Think about why we consider child pornography wrong. Legally (and morally), it’s because the child is being exploited. However, the Supreme Court Case of Ashcroft v. Free Speech Coalition marked a significant change to child pornography.
In the case, child pornography is ok as long as there aren’t real children being depicted. They can be digitally enhanced to make it look like a child. In fact, the entire image can be from someone’s imagination. Through this, this “child” pornography is constitutionally protected because there is no child being exploited here.
Traci Lords became famous in the porn industry because she stared in porn when she was 15. She got a fake ID and claimed that she was 22. She has appeared in 100 films before she became 18. Obviously, as soon as everyone found out, she was in trouble and no one can own any of those videos because it’s considered child pornography.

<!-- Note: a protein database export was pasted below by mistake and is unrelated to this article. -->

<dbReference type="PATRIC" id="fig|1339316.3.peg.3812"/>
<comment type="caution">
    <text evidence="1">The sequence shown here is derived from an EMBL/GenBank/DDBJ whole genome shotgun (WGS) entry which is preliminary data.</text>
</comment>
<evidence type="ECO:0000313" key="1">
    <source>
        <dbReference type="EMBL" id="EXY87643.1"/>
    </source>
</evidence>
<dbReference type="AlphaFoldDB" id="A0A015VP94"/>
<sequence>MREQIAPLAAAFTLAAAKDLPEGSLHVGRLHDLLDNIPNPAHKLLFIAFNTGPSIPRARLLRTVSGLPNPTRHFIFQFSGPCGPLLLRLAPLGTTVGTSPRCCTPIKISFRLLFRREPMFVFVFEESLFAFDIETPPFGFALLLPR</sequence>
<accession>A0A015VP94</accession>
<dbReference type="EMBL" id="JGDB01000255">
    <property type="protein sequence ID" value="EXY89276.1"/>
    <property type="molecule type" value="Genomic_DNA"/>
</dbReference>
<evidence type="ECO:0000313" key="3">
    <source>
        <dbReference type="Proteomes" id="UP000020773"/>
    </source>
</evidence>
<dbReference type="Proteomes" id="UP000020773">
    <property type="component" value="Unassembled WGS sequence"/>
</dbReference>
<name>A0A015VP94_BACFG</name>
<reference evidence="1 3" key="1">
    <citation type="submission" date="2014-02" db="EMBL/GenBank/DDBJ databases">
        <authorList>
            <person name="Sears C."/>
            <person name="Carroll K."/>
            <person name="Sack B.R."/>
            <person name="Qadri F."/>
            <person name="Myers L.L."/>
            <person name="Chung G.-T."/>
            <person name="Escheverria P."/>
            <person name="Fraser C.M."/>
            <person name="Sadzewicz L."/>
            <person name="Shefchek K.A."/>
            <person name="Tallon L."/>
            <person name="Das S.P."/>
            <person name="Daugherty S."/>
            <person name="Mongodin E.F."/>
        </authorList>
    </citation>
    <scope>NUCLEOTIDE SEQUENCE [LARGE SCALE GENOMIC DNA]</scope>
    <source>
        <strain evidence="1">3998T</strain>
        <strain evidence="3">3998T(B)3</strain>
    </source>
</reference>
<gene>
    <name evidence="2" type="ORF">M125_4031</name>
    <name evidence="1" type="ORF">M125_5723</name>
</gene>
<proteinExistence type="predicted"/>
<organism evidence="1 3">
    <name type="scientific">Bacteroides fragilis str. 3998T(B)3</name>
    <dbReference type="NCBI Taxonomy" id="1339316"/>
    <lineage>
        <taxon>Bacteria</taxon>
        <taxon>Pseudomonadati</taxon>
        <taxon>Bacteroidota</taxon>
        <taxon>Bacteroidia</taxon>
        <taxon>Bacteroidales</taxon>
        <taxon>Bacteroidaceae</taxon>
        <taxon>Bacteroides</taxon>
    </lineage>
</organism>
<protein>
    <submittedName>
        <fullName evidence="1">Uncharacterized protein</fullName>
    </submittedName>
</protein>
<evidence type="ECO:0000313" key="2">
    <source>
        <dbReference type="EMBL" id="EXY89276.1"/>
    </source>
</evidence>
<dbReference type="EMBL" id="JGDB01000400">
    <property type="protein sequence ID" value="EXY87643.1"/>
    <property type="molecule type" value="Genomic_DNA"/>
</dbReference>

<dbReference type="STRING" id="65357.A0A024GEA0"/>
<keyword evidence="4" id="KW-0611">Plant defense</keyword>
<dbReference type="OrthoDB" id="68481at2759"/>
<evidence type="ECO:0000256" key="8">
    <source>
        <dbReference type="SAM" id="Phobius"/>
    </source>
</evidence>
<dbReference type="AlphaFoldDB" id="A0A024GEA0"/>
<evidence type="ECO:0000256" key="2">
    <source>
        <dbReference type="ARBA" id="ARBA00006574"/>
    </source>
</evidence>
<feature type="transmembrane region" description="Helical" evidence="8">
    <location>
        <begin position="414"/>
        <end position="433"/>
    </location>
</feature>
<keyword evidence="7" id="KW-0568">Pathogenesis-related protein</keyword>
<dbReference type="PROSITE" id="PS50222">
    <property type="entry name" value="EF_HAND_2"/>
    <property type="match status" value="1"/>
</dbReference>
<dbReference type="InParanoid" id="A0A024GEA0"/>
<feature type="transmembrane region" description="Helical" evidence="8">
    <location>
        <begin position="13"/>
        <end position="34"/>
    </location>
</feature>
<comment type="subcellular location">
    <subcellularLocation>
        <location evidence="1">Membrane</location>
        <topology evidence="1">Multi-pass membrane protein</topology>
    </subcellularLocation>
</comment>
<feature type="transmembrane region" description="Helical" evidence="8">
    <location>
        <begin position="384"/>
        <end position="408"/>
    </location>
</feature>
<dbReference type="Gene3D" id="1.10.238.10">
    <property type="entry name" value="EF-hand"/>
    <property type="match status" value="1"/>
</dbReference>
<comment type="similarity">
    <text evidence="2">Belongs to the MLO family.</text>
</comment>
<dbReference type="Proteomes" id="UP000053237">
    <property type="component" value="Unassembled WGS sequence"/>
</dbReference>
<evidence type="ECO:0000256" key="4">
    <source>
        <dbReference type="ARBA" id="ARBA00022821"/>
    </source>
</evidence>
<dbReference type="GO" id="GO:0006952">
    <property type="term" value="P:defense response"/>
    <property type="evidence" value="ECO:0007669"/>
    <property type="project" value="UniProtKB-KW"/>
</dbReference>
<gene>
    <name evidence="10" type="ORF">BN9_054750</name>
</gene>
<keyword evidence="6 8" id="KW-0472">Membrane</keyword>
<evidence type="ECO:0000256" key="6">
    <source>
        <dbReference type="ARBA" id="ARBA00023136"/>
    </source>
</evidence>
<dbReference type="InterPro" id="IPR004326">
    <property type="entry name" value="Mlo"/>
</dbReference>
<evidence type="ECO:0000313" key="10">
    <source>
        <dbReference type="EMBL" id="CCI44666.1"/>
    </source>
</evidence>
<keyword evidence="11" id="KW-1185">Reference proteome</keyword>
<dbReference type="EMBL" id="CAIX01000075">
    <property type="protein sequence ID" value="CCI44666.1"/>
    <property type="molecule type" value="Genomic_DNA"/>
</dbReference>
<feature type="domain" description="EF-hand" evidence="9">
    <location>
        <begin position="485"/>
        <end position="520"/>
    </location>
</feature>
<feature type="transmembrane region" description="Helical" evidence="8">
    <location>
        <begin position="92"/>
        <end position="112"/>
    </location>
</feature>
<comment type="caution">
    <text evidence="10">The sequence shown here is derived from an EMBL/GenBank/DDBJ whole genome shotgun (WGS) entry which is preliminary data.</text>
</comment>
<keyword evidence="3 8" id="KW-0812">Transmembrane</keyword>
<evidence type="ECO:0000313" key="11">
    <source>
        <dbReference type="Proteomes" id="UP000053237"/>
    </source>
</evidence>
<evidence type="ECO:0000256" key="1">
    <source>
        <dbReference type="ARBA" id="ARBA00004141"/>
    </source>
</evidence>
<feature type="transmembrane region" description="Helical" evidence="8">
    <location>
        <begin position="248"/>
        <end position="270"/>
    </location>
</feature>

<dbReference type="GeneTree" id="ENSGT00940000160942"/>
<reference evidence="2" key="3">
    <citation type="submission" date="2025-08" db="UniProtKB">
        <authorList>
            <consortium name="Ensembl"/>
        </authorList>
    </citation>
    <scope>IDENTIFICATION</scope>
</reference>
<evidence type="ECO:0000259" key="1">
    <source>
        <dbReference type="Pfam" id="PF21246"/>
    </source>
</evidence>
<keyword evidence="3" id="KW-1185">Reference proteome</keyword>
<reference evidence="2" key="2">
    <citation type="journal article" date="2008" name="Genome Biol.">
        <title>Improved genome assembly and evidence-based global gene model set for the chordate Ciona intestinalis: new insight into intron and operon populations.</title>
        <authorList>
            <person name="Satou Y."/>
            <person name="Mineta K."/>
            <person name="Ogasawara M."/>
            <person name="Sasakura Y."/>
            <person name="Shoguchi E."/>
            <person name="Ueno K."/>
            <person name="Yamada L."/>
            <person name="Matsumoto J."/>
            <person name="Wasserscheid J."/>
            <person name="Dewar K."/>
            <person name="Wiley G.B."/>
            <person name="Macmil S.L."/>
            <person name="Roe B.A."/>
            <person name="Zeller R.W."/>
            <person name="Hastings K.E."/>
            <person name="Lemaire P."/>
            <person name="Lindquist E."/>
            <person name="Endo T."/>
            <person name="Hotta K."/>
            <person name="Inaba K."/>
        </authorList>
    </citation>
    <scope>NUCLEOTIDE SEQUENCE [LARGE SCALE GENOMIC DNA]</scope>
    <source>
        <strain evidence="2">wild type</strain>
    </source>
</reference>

But hold on here. Suppose Traci Lords decides that she wants to cash in all of this. What if she gave permission to re-release all of her films? Of course, she can’t do that because it’s considered child pornography. But why? What child is being exploited here? It’s only herself, Traci Lords. But if Traci Lords gives permission to show herself as a minor, then there is no one being exploited. So if we’re going to take Ashcroft v. Free Speech Coalition seriously, we must also say that regular child pornography is ok as long as the adult gives permission to display his/her previous affairs. After all, who’s being exploited here? The child doesn’t exist anymore, the adult gives full permission, so what’s the worry? So if Traci Lords decides to re-release her porn movies, and she’s fully and mentally stable, what are the moral reasons why she can’t?